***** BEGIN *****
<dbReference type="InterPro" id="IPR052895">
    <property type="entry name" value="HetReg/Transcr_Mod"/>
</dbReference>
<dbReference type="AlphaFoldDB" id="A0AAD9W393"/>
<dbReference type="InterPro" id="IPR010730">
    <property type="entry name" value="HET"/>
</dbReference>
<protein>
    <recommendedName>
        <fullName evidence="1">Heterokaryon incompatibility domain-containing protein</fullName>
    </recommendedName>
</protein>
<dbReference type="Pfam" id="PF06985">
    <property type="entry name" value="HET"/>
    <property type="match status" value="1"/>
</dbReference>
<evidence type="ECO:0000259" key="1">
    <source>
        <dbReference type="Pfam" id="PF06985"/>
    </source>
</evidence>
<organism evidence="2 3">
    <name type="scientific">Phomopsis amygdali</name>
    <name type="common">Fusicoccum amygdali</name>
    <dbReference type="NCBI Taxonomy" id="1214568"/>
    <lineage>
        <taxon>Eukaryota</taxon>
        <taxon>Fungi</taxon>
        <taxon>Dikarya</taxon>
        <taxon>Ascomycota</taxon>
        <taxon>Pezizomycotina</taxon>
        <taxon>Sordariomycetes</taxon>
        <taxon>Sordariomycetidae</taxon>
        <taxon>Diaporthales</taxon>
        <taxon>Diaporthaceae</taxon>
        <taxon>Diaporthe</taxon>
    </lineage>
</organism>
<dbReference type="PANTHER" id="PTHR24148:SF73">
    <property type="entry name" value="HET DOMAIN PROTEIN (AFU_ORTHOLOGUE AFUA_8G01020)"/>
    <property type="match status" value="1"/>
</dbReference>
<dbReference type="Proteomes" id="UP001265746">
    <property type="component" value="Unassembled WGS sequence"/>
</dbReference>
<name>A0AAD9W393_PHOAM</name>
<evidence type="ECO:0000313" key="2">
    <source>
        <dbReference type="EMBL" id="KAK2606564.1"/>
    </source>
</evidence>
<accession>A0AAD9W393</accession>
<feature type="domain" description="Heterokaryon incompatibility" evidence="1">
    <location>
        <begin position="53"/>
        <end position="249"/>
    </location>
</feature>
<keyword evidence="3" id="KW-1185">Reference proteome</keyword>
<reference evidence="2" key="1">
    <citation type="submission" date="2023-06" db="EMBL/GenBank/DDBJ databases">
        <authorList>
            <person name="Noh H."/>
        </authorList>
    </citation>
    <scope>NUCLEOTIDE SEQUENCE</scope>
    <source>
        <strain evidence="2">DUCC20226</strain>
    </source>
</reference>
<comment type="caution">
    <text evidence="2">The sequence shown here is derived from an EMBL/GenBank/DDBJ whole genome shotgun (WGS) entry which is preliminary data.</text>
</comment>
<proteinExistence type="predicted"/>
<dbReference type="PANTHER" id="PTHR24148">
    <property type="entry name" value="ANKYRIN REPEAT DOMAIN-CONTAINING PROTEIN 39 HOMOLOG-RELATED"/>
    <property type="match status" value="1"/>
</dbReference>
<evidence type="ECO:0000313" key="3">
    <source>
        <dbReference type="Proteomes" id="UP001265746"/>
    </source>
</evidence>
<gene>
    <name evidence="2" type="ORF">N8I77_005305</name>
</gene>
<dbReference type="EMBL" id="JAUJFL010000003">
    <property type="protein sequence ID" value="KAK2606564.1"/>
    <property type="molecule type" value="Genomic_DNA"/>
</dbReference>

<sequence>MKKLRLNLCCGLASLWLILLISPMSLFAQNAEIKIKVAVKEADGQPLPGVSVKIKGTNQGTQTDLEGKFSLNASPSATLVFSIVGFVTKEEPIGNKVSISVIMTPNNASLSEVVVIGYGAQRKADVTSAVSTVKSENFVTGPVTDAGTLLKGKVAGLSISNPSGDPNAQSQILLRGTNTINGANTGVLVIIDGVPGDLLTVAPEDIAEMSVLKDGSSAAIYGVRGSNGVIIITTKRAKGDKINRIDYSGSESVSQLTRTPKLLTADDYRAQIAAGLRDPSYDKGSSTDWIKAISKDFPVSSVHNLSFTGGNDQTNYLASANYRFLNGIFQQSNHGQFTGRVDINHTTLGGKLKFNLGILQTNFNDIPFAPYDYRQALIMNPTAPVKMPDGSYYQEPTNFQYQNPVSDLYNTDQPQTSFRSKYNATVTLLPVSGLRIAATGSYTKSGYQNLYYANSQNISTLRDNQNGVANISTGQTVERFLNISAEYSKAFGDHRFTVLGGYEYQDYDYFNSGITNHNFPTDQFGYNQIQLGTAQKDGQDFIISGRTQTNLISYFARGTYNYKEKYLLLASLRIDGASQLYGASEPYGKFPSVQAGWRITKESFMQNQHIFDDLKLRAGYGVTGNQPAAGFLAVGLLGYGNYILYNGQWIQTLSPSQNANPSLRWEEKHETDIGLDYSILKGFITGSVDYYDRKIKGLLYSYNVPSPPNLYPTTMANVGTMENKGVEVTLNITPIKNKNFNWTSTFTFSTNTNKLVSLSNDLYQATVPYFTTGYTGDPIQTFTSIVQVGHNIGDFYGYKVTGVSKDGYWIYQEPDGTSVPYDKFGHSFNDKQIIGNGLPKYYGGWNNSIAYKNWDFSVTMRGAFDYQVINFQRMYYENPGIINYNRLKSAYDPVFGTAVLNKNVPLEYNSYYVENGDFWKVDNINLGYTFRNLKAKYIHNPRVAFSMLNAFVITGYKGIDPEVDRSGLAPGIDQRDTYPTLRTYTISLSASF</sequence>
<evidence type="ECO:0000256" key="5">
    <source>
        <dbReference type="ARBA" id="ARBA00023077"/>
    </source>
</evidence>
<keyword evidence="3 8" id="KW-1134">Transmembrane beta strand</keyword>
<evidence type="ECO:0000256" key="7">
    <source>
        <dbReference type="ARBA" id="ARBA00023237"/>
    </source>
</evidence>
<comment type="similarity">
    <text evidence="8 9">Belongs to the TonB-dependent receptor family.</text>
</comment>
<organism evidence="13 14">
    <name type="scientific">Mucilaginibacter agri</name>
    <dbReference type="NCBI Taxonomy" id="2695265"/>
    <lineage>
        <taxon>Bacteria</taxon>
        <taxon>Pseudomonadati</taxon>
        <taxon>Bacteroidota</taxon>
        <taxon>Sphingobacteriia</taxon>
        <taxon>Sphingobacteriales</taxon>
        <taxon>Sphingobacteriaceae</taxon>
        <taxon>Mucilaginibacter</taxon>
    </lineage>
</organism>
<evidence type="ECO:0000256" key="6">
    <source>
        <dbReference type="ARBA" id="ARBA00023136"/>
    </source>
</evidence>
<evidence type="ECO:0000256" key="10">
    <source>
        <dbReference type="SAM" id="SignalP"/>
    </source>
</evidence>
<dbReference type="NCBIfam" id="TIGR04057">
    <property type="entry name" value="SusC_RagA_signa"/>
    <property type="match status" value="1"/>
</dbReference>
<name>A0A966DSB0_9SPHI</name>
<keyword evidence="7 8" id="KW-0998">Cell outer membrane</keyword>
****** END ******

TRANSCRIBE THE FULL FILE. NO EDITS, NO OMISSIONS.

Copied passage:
<dbReference type="InterPro" id="IPR052895">
    <property type="entry name" value="HetReg/Transcr_Mod"/>
</dbReference>
<dbReference type="AlphaFoldDB" id="A0AAD9W393"/>
<dbReference type="InterPro" id="IPR010730">
    <property type="entry name" value="HET"/>
</dbReference>
<protein>
    <recommendedName>
        <fullName evidence="1">Heterokaryon incompatibility domain-containing protein</fullName>
    </recommendedName>
</protein>
<dbReference type="Pfam" id="PF06985">
    <property type="entry name" value="HET"/>
    <property type="match status" value="1"/>
</dbReference>
<evidence type="ECO:0000259" key="1">
    <source>
        <dbReference type="Pfam" id="PF06985"/>
    </source>
</evidence>
<organism evidence="2 3">
    <name type="scientific">Phomopsis amygdali</name>
    <name type="common">Fusicoccum amygdali</name>
    <dbReference type="NCBI Taxonomy" id="1214568"/>
    <lineage>
        <taxon>Eukaryota</taxon>
        <taxon>Fungi</taxon>
        <taxon>Dikarya</taxon>
        <taxon>Ascomycota</taxon>
        <taxon>Pezizomycotina</taxon>
        <taxon>Sordariomycetes</taxon>
        <taxon>Sordariomycetidae</taxon>
        <taxon>Diaporthales</taxon>
        <taxon>Diaporthaceae</taxon>
        <taxon>Diaporthe</taxon>
    </lineage>
</organism>
<dbReference type="PANTHER" id="PTHR24148:SF73">
    <property type="entry name" value="HET DOMAIN PROTEIN (AFU_ORTHOLOGUE AFUA_8G01020)"/>
    <property type="match status" value="1"/>
</dbReference>
<dbReference type="Proteomes" id="UP001265746">
    <property type="component" value="Unassembled WGS sequence"/>
</dbReference>
<name>A0AAD9W393_PHOAM</name>
<evidence type="ECO:0000313" key="2">
    <source>
        <dbReference type="EMBL" id="KAK2606564.1"/>
    </source>
</evidence>
<accession>A0AAD9W393</accession>
<feature type="domain" description="Heterokaryon incompatibility" evidence="1">
    <location>
        <begin position="53"/>
        <end position="249"/>
    </location>
</feature>
<keyword evidence="3" id="KW-1185">Reference proteome</keyword>
<reference evidence="2" key="1">
    <citation type="submission" date="2023-06" db="EMBL/GenBank/DDBJ databases">
        <authorList>
            <person name="Noh H."/>
        </authorList>
    </citation>
    <scope>NUCLEOTIDE SEQUENCE</scope>
    <source>
        <strain evidence="2">DUCC20226</strain>
    </source>
</reference>
<comment type="caution">
    <text evidence="2">The sequence shown here is derived from an EMBL/GenBank/DDBJ whole genome shotgun (WGS) entry which is preliminary data.</text>
</comment>
<proteinExistence type="predicted"/>
<dbReference type="PANTHER" id="PTHR24148">
    <property type="entry name" value="ANKYRIN REPEAT DOMAIN-CONTAINING PROTEIN 39 HOMOLOG-RELATED"/>
    <property type="match status" value="1"/>
</dbReference>
<evidence type="ECO:0000313" key="3">
    <source>
        <dbReference type="Proteomes" id="UP001265746"/>
    </source>
</evidence>
<gene>
    <name evidence="2" type="ORF">N8I77_005305</name>
</gene>
<dbReference type="EMBL" id="JAUJFL010000003">
    <property type="protein sequence ID" value="KAK2606564.1"/>
    <property type="molecule type" value="Genomic_DNA"/>
</dbReference>

<sequence>MKKLRLNLCCGLASLWLILLISPMSLFAQNAEIKIKVAVKEADGQPLPGVSVKIKGTNQGTQTDLEGKFSLNASPSATLVFSIVGFVTKEEPIGNKVSISVIMTPNNASLSEVVVIGYGAQRKADVTSAVSTVKSENFVTGPVTDAGTLLKGKVAGLSISNPSGDPNAQSQILLRGTNTINGANTGVLVIIDGVPGDLLTVAPEDIAEMSVLKDGSSAAIYGVRGSNGVIIITTKRAKGDKINRIDYSGSESVSQLTRTPKLLTADDYRAQIAAGLRDPSYDKGSSTDWIKAISKDFPVSSVHNLSFTGGNDQTNYLASANYRFLNGIFQQSNHGQFTGRVDINHTTLGGKLKFNLGILQTNFNDIPFAPYDYRQALIMNPTAPVKMPDGSYYQEPTNFQYQNPVSDLYNTDQPQTSFRSKYNATVTLLPVSGLRIAATGSYTKSGYQNLYYANSQNISTLRDNQNGVANISTGQTVERFLNISAEYSKAFGDHRFTVLGGYEYQDYDYFNSGITNHNFPTDQFGYNQIQLGTAQKDGQDFIISGRTQTNLISYFARGTYNYKEKYLLLASLRIDGASQLYGASEPYGKFPSVQAGWRITKESFMQNQHIFDDLKLRAGYGVTGNQPAAGFLAVGLLGYGNYILYNGQWIQTLSPSQNANPSLRWEEKHETDIGLDYSILKGFITGSVDYYDRKIKGLLYSYNVPSPPNLYPTTMANVGTMENKGVEVTLNITPIKNKNFNWTSTFTFSTNTNKLVSLSNDLYQATVPYFTTGYTGDPIQTFTSIVQVGHNIGDFYGYKVTGVSKDGYWIYQEPDGTSVPYDKFGHSFNDKQIIGNGLPKYYGGWNNSIAYKNWDFSVTMRGAFDYQVINFQRMYYENPGIINYNRLKSAYDPVFGTAVLNKNVPLEYNSYYVENGDFWKVDNINLGYTFRNLKAKYIHNPRVAFSMLNAFVITGYKGIDPEVDRSGLAPGIDQRDTYPTLRTYTISLSASF</sequence>
<evidence type="ECO:0000256" key="5">
    <source>
        <dbReference type="ARBA" id="ARBA00023077"/>
    </source>
</evidence>
<keyword evidence="3 8" id="KW-1134">Transmembrane beta strand</keyword>
<evidence type="ECO:0000256" key="7">
    <source>
        <dbReference type="ARBA" id="ARBA00023237"/>
    </source>
</evidence>
<comment type="similarity">
    <text evidence="8 9">Belongs to the TonB-dependent receptor family.</text>
</comment>
<organism evidence="13 14">
    <name type="scientific">Mucilaginibacter agri</name>
    <dbReference type="NCBI Taxonomy" id="2695265"/>
    <lineage>
        <taxon>Bacteria</taxon>
        <taxon>Pseudomonadati</taxon>
        <taxon>Bacteroidota</taxon>
        <taxon>Sphingobacteriia</taxon>
        <taxon>Sphingobacteriales</taxon>
        <taxon>Sphingobacteriaceae</taxon>
        <taxon>Mucilaginibacter</taxon>
    </lineage>
</organism>
<evidence type="ECO:0000256" key="6">
    <source>
        <dbReference type="ARBA" id="ARBA00023136"/>
    </source>
</evidence>
<evidence type="ECO:0000256" key="10">
    <source>
        <dbReference type="SAM" id="SignalP"/>
    </source>
</evidence>
<dbReference type="NCBIfam" id="TIGR04057">
    <property type="entry name" value="SusC_RagA_signa"/>
    <property type="match status" value="1"/>
</dbReference>
<name>A0A966DSB0_9SPHI</name>
<keyword evidence="7 8" id="KW-0998">Cell outer membrane</keyword>